ROCE Vs ROE: What is a Better Measure For Equities?

By Angel Broking | Published on 27th April 2018 | 11858

When it comes to financial markets, the easiest and most elegant way to look at comparisons is through the lens of ratios. Normally, one of the most important measures for an equity share is the Return on Equity (ROE). The ROE measures what the company is actually generating on a net basis for its shareholders. This is after the payment of tax but before the payment of dividends to shareholders. The ROE shows how the net profit of the company measures against its total equity. This ratio is important because it shows how much of surplus does the company generate for the shareholders; which can either be allocated as dividends or ploughed back into the business in the form of retained earnings.

Understanding the concept of ROE and ROCE

The best way to understand the concept of ROE and ROCE will be through the use of a numerical illustration. Let us look at the financials of Alpha Products Ltd.

Balance Sheet of Alpha Products Ltd.
Liabilities Amount Assets Amount
Share Capital 10,00,000 Land and Building 70,00,000
Share Premium 35,00,000 Plant Machinery 2,00,00,000
General Reserves 45,00,000 Other Fixed Assets 30,00,000
Total Equity 90,00,000 Total Fixed Assets 3,00,00,000
Debentures 1,20,00,000 Debtors 40,00,000
Term Loans 1,30,00,000 Inventories 50,00,000
Total Debt 2,50,00,000 Advances Paid 10,00,000
Current Liabilities 60,00,000 Current Liabilities 1,00,00,000
Total liabilities 4,00,00,000 Total Assets 4,00,00,000

Let us also look at the income statement of Alpha Products for the year

Particulars Amount
Net Sales 3,80,00,000
Cost of Goods and Office Exp 2,20,00,000
EBITDA 1,60,00,000
Depreciation 40,00,000
EBIT 1,20,00,000
Interest 30,00,000
PBT 90,00,000
Tax @ 20% effective 18,00,000
Net Profit 72,00,000

Return on Equity (ROE) = Net Profit / Total Equity

ROE = 72,00,000 / 90,00,000 = 80%

This is an amazingly interesting company which is generating a very high ROE largely due to its low equity base. Let us now turn to the ROCE.

Return on Capital Employed (ROCE) = EBIT / (Total Equity + Long term debt)

ROCE = 1,20,00,000 / 3,40,00,000 = 35.29%

In the case of Alpha Products, the ROE is 80% while the ROCE is 35.29%. What do we conclude from these numbers and how do we interpret the interrelationship between ROE and ROCE of a company.

When to use ROE and when to use ROCE?

ROE is a measure of the efficiency of how the company uses its funds internally. Take the above case of Alpha Products. It has made an ROE of 80%. That means it is a lot more sensible for this company to retain earnings in the company rather than pay out dividends. That is what companies like Infosys did for a long time and companies like Berkshire Hathaway continue to do till date. When the company can deploy the funds at an ROE of 80%, it means that the company would be better off spurring growth by retaining its entire surplus in the business itself instead of paying out as dividends. That can be a bigger trigger for growth of the company. There is a downside risk to having an ROE of 80%. Such companies will constantly on the radar of potential acquirers since most buyers will be keen to buy a business with an 80% ROE. Also companies with high ROE are likely to generate huge cash surpluses and that needs to be managed.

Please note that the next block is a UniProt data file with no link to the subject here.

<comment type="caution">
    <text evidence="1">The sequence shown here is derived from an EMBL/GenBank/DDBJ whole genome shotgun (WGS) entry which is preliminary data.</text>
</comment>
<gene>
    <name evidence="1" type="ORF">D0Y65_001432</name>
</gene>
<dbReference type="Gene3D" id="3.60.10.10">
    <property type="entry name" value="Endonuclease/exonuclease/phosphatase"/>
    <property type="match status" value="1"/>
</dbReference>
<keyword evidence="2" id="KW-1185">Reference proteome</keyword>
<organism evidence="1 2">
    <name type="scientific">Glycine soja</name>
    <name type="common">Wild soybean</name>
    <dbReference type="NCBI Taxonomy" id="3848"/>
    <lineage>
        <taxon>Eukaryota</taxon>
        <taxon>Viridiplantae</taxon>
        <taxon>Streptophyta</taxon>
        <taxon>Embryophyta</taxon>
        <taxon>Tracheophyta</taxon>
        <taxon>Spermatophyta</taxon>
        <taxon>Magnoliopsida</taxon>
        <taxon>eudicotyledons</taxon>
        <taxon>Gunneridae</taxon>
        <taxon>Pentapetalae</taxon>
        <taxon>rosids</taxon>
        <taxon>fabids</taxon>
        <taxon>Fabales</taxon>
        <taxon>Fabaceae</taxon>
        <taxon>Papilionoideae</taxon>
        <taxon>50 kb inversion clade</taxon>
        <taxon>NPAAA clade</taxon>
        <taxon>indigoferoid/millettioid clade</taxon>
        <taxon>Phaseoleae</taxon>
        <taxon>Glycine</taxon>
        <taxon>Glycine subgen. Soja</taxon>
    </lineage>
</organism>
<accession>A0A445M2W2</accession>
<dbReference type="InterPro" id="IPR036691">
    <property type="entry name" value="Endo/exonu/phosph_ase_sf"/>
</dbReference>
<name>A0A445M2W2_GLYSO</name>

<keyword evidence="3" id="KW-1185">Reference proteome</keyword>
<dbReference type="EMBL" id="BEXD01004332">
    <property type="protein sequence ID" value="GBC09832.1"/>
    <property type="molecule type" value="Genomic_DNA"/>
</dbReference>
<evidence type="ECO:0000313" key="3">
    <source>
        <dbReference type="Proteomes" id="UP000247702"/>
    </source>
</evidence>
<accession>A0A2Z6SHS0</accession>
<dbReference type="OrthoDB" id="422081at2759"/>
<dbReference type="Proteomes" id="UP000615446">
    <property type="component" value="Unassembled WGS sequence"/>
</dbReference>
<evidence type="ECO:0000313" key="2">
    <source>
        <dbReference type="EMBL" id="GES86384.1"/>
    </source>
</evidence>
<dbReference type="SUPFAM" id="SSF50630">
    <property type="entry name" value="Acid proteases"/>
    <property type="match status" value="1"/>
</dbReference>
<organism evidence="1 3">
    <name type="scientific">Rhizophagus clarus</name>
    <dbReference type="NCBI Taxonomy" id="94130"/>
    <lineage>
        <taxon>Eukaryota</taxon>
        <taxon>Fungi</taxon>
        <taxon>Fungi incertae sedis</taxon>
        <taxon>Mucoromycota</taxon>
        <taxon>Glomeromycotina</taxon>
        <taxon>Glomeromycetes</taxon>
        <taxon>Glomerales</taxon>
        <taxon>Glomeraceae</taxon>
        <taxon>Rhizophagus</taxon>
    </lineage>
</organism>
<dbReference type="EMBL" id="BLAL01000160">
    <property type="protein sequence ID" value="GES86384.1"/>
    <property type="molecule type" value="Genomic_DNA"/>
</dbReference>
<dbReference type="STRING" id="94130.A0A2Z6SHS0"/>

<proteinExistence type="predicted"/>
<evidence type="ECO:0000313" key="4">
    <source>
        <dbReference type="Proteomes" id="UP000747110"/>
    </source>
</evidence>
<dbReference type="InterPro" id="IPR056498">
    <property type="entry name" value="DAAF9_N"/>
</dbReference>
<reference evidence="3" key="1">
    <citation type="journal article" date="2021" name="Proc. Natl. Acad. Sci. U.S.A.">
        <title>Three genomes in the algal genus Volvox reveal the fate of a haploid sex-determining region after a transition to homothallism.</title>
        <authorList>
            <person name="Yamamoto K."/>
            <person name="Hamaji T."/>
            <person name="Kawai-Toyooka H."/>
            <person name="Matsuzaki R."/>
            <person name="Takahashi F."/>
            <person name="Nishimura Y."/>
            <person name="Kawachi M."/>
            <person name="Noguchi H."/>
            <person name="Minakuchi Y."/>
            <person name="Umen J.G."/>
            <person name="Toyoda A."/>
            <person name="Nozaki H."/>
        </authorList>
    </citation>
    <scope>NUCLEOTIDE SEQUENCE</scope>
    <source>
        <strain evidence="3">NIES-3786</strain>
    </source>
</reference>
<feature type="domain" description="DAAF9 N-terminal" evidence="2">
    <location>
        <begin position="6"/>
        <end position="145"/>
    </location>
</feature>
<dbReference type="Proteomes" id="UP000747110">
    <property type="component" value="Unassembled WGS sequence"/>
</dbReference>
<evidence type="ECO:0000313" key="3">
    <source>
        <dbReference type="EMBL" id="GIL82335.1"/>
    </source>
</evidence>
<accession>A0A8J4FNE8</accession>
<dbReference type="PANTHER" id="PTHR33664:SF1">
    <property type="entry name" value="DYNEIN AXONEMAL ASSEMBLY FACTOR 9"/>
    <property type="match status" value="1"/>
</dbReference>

When to use ROCE? Remember, ROCE considers EBIT as the numerator. That is the operating profits after depreciation. So the ROCE considers the fixed assets investments but ignores the cost of finance. ROCE is important because it considers other stake holders like lenders and debt holders which is the not the case with ROE. The ROCE calculates to what extent the operating profits of the company are covering the total long term capital of the company. The reverse of the ROCE can also be looked as the payback period for capital. When the ROCE is 35.29% in the above case, it means that the total capital of the company has a payback of a little below 3 years. ROCE is a better measure when the business has a long gestation like in power, telecom and internet where the ROE may not really be relevant.

Interpreting the ROE and the ROCE together…

In fact, the best way to evaluate the company is to look at the ROE and the ROCE combined. What are the insights that you can glean from that? When the ROCE is greater than the ROE then it means that the company has made intelligent use of debt to reduce its overall cost of capital. But there is also a counter view to that. When the ROCE is greater than the ROE, it means that debt holders are being rewarded better than the equity shareholders. That is not good news for equities.

The legendary investor Warren Buffett has a solution to the problem. He suggests that both the ROE and the ROCE should be above 20%. The closer they are to each other, the better it is and any large divergences between ROE and ROCE are not a good idea. That is surely food for thought!